I hope this isn't tacky to blog about, but I blog about my experiences, especially those happening in DC, and this fits both. Saturday I followed through on a promise to my Aunt Traci and went downtown to see Senator Kennedy's funeral procession.
Like most people, I too am intrigued by the allure of the Kennedy family. And having just finished The Last Campaign about Bobby Kennedy -- in which the beautifully written description of his own procession caused me to openly cry on the metro -- the lasting imprint of their legacy was fresh on my mind.
But I can't say that I fully grasped the role Kennedy played and the impact he had on both politics and his own family until I read all the articles and watched the coverage this week. (I read some of the criticisms as well, nothing I didn't already know and nothing that hasn't already played a role in shaping my view of him.)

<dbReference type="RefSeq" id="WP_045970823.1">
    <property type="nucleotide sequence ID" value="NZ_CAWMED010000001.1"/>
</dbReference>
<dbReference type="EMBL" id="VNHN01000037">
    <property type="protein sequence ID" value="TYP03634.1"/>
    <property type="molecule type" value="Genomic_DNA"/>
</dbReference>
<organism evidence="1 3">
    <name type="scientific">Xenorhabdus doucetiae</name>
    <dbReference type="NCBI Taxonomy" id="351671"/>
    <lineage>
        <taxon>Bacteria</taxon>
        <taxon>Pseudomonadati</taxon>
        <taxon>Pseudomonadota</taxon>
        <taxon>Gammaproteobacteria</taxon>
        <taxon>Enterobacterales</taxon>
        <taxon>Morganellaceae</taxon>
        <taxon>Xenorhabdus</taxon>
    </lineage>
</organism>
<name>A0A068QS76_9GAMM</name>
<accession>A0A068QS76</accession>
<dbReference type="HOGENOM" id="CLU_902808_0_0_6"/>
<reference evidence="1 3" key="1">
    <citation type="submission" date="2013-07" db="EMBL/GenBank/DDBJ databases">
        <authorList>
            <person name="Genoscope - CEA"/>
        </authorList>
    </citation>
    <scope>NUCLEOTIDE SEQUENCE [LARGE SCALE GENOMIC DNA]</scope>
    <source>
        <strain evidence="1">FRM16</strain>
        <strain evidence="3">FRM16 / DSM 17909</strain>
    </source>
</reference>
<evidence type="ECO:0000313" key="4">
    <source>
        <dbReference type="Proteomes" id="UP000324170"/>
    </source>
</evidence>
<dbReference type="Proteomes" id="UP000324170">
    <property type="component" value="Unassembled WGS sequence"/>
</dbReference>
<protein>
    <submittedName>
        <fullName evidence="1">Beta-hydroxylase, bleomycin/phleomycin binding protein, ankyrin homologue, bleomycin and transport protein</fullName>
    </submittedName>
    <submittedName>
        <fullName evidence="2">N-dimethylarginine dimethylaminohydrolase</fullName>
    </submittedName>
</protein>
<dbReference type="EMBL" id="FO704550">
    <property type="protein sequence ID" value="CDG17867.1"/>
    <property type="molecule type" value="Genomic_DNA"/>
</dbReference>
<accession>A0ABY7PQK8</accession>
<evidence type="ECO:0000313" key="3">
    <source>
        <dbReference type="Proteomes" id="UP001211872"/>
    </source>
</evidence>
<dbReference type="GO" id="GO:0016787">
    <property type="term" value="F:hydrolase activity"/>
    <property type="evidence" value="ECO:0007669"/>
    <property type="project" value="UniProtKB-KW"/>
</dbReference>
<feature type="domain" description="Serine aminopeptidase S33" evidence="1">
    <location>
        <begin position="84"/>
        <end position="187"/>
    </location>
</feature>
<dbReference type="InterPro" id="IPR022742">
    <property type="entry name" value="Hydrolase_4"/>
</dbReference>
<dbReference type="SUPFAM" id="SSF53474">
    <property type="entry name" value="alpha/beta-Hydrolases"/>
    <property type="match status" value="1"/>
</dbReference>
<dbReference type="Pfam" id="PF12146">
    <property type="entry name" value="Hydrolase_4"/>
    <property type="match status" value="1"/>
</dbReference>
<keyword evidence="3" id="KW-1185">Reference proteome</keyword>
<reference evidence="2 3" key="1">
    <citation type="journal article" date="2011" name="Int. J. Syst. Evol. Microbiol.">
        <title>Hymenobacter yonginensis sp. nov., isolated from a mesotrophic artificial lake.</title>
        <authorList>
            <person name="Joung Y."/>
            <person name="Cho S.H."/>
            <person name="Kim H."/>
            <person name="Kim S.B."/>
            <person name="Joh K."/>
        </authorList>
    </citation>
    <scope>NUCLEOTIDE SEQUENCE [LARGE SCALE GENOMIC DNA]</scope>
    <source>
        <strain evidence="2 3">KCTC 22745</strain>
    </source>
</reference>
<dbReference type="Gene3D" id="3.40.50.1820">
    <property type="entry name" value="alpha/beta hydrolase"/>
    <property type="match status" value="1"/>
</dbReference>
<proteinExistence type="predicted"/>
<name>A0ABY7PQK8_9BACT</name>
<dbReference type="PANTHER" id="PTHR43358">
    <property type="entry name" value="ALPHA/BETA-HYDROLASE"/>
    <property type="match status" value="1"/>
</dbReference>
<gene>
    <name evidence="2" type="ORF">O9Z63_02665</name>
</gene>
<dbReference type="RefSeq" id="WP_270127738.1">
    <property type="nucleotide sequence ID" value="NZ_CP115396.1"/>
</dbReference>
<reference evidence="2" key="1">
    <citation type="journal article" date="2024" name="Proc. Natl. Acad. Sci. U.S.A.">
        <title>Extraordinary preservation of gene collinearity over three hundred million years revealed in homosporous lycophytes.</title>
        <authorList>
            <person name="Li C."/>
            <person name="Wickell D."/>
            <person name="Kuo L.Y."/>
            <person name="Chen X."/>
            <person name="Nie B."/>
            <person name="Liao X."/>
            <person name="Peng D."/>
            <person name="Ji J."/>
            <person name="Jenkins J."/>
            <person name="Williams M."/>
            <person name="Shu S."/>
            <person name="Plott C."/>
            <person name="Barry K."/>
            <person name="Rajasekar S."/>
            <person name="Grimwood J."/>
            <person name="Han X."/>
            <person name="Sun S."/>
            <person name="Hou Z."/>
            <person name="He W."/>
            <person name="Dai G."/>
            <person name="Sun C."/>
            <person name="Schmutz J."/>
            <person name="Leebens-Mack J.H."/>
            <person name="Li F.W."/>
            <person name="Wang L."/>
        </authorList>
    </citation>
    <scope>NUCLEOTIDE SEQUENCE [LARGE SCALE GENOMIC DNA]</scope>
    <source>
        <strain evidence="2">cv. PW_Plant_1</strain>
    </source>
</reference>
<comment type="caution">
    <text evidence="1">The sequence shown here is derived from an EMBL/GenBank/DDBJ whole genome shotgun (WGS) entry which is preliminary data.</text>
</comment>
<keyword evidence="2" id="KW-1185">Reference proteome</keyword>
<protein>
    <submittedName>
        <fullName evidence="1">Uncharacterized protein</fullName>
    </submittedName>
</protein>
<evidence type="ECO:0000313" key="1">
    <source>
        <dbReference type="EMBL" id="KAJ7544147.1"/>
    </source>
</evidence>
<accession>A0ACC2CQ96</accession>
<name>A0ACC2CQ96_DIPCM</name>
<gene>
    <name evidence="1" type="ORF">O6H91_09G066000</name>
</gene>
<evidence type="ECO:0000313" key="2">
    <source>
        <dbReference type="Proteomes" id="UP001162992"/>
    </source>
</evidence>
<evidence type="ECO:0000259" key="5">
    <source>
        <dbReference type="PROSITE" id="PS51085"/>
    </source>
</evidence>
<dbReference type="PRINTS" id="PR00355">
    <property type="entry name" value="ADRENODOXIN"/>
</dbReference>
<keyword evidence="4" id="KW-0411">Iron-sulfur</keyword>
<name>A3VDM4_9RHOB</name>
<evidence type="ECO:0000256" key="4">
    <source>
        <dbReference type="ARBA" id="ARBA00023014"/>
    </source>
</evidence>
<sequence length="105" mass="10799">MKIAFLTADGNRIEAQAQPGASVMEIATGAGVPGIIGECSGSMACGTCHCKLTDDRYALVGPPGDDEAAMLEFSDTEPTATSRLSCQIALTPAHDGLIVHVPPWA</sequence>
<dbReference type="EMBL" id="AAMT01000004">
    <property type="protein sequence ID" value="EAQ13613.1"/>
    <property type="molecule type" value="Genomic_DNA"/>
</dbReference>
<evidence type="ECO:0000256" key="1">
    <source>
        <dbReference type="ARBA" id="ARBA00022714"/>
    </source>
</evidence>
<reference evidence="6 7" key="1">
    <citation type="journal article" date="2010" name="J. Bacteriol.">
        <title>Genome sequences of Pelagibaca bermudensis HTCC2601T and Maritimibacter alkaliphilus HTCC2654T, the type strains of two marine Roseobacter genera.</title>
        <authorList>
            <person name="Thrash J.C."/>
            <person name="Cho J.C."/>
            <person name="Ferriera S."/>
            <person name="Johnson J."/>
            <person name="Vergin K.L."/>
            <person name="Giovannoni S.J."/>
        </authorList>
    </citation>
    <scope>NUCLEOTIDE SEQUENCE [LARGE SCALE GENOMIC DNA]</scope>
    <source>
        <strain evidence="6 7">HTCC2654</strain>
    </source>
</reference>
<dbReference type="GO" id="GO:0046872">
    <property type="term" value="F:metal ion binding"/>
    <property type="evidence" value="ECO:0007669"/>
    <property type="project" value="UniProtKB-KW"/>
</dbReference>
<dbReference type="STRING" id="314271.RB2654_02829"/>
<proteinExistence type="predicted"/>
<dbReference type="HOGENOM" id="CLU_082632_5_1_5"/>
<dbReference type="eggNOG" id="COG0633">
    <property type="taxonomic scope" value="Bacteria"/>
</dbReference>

So on Saturday I waited on the steps of the National Archives, surrounded by more Boston Red Sox gear than I've ever seen, as everyone stood and politely applauded, waving at his family and friends in the procession as they waved at us, until he passed. It was very moving, more so than I was expecting. There's something about a large crowd of chattering people suddenly growing silent, of traffic on one of DC's busiest streets giving way to cops on motorcycles and sleek black cars, of one car in particular signaling the end of an era and hopefully ushering in a new.